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from Breakingviews:

SoftBank and Shrek may lack on-screen chemistry

By Una Galani

The author is a Reuters Breakingviews columnist. The opinions expressed are his own.

SoftBank’s acquisition strategy is nothing if not animated, but it’s not always easy to see a clear plot. The Japanese conglomerate’s next move could be a bid for DreamWorks Animation worth $3.4 billion, according to The Hollywood Reporter. SoftBank’s giant balance sheet could easily absorb the hit and miss earnings of film production. Yet with each big buy, it becomes less clear how the group’s parts fit together.

Compared with abortive plans earlier this year to bid for U.S. mobile carrier T-Mobile, a tilt at the studio that created titles like “Shrek” and “Madagascar” looks tiny. But it adds to a series of modestly sized deals in content, including its recent consolidation of the world’s top two mobile games companies, Supercell and GungHo Online Entertainment. Talks for Vivendi’s Universal Music were mooted last year but came to naught.

DreamWorks Animation’s biggest challenge as a listed company has been lumpy earnings, thanks to a hit-and-miss pipeline of films. While “Shrek” wowed, last year’s “Turbo” was a flop. That’s where SoftBank’s sheer size could be an advantage. The reported price tag implies a premium of around one-fifth to the animation house’s current enterprise value, using a broad interpretation of debt. Yet based on Eikon forecasts for the current financial year, DreamWorks Animation’s net loss would be less than 0.1 percent of SoftBank’s earnings.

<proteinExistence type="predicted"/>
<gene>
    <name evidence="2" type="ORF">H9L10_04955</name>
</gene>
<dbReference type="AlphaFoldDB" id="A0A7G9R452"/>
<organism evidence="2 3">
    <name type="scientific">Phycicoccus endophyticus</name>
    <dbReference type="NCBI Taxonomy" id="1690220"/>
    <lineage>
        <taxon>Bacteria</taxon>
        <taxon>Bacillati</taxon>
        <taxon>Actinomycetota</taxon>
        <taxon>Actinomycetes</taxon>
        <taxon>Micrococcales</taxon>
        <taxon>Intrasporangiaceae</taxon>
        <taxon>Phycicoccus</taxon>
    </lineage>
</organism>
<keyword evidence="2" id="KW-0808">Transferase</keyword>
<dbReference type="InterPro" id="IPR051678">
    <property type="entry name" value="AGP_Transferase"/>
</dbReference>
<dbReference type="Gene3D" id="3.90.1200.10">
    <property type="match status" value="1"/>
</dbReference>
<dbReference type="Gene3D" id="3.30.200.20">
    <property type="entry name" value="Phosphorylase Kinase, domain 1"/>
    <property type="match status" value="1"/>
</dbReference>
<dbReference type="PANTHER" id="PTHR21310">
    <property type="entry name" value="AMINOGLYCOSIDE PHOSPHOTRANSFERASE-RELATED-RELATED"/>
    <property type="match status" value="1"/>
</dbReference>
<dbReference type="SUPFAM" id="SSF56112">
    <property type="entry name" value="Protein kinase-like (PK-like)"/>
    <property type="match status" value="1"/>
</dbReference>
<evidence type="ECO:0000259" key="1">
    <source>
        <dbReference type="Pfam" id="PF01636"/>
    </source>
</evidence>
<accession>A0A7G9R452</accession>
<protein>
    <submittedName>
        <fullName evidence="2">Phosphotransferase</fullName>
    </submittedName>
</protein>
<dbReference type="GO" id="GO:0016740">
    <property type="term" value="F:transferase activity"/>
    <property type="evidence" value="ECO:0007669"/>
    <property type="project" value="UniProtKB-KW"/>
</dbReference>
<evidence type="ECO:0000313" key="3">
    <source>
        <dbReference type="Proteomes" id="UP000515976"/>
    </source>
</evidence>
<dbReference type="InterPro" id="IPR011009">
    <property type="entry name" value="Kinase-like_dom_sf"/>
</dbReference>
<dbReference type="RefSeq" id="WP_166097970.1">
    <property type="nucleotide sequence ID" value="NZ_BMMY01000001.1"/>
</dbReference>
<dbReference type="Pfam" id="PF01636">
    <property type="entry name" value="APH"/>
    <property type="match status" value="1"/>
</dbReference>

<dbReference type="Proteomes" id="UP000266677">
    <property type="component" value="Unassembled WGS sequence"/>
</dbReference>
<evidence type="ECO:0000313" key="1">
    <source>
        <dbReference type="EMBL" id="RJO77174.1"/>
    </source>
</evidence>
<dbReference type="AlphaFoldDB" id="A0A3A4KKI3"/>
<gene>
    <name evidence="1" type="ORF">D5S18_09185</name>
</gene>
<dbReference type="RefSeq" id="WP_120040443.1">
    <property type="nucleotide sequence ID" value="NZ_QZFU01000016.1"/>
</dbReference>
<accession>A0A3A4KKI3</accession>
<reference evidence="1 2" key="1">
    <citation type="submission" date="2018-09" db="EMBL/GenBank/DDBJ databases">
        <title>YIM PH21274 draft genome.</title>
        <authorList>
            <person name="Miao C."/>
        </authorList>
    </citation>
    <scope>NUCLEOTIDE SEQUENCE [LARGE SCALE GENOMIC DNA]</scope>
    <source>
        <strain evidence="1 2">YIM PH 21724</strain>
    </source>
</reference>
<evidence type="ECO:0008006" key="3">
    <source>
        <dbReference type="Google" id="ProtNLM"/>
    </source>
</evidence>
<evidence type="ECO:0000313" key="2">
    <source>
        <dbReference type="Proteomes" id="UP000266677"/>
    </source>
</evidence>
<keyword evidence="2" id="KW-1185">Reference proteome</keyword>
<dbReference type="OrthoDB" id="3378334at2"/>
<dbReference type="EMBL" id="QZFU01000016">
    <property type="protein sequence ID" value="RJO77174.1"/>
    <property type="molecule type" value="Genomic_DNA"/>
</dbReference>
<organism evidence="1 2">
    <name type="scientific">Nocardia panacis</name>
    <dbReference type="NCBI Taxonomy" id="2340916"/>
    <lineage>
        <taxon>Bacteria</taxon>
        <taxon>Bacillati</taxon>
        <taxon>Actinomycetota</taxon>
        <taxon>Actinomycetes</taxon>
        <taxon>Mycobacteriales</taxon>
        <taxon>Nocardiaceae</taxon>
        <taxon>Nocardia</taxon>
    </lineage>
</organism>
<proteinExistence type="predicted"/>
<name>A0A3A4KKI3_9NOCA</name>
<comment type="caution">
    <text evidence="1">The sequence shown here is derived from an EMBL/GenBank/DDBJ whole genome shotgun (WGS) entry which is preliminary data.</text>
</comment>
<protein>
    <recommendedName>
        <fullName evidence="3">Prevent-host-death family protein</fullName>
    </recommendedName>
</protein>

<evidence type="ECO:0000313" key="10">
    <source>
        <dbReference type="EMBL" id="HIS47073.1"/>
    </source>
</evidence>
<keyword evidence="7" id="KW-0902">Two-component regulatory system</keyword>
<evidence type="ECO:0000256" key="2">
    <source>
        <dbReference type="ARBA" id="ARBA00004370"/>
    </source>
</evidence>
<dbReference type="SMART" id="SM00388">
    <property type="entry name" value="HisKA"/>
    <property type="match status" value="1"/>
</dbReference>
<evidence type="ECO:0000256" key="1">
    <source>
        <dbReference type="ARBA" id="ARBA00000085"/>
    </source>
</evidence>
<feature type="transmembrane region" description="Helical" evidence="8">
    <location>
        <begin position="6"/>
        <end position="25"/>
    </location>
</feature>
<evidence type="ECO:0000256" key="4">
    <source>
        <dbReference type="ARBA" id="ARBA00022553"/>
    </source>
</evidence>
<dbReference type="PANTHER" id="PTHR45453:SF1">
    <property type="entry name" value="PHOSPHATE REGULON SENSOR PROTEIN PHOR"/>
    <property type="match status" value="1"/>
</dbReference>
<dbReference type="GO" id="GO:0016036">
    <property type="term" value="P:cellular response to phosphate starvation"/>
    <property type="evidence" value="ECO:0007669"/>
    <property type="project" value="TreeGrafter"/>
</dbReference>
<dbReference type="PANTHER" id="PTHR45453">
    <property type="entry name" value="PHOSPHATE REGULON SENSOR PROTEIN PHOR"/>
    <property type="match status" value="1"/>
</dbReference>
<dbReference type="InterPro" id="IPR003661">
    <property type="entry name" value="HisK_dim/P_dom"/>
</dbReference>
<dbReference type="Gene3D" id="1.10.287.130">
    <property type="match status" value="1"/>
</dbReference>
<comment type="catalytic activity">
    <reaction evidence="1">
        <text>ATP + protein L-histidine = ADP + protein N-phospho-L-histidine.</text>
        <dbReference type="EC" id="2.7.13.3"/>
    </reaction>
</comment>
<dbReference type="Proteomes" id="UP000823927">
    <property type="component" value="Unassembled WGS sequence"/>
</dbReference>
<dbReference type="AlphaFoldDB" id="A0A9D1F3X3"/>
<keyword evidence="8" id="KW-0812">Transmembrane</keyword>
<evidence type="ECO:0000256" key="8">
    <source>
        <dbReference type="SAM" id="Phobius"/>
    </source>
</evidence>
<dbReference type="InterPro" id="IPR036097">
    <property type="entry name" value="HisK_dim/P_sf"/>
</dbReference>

from Breakingviews:

General Mills may smother pricey organic target

By Kevin Allison

The author is a Reuters Breakingviews columnist. The opinions expressed are his own. 

General Mills risks smothering its latest acquisition target. The $32 billion Cheerios maker has agreed to pay $46 per share, a 37 percent premium, for Annie’s, a California-based “natural” mac-n-cheese and organic snacks company. The $820 million deal is small relative to General Mills’ overall business, but there’s a risk of indigestion.

from Breakingviews:

Henry Kravis cultivates private equity perennials

By Jeffrey Goldfarb

The author is a Reuters Breakingviews columnist. The opinions expressed are his own.

Henry Kravis is sowing the seeds of private equity perennials. U.S. buyout shops like his are selling companies to each other at a breakneck pace. It’s easy to be skeptical about these so-called secondaries. But KKR’s $1.6 billion acquisition of landscaper Brickman Group may turn out to be an example of how such deals can flourish.

from MacroScope:

Strong euro may be a monster Draghi can’t tame

Mario Draghi, President of the European Central Bank (ECB), addresses the media during his monthly news conference at the ECB headquarters in FrankfurtECB President Mario Draghi may have created a monster when he declared nearly two years ago that he will do “whatever it takes” to save the euro.

Given that Draghi has now openly pegged the outlook for monetary policy at least partly to the exchange rate, the prospect of both short-term and long-term investors buying the euro is a worrying obstacle for policy.

from Breakingviews: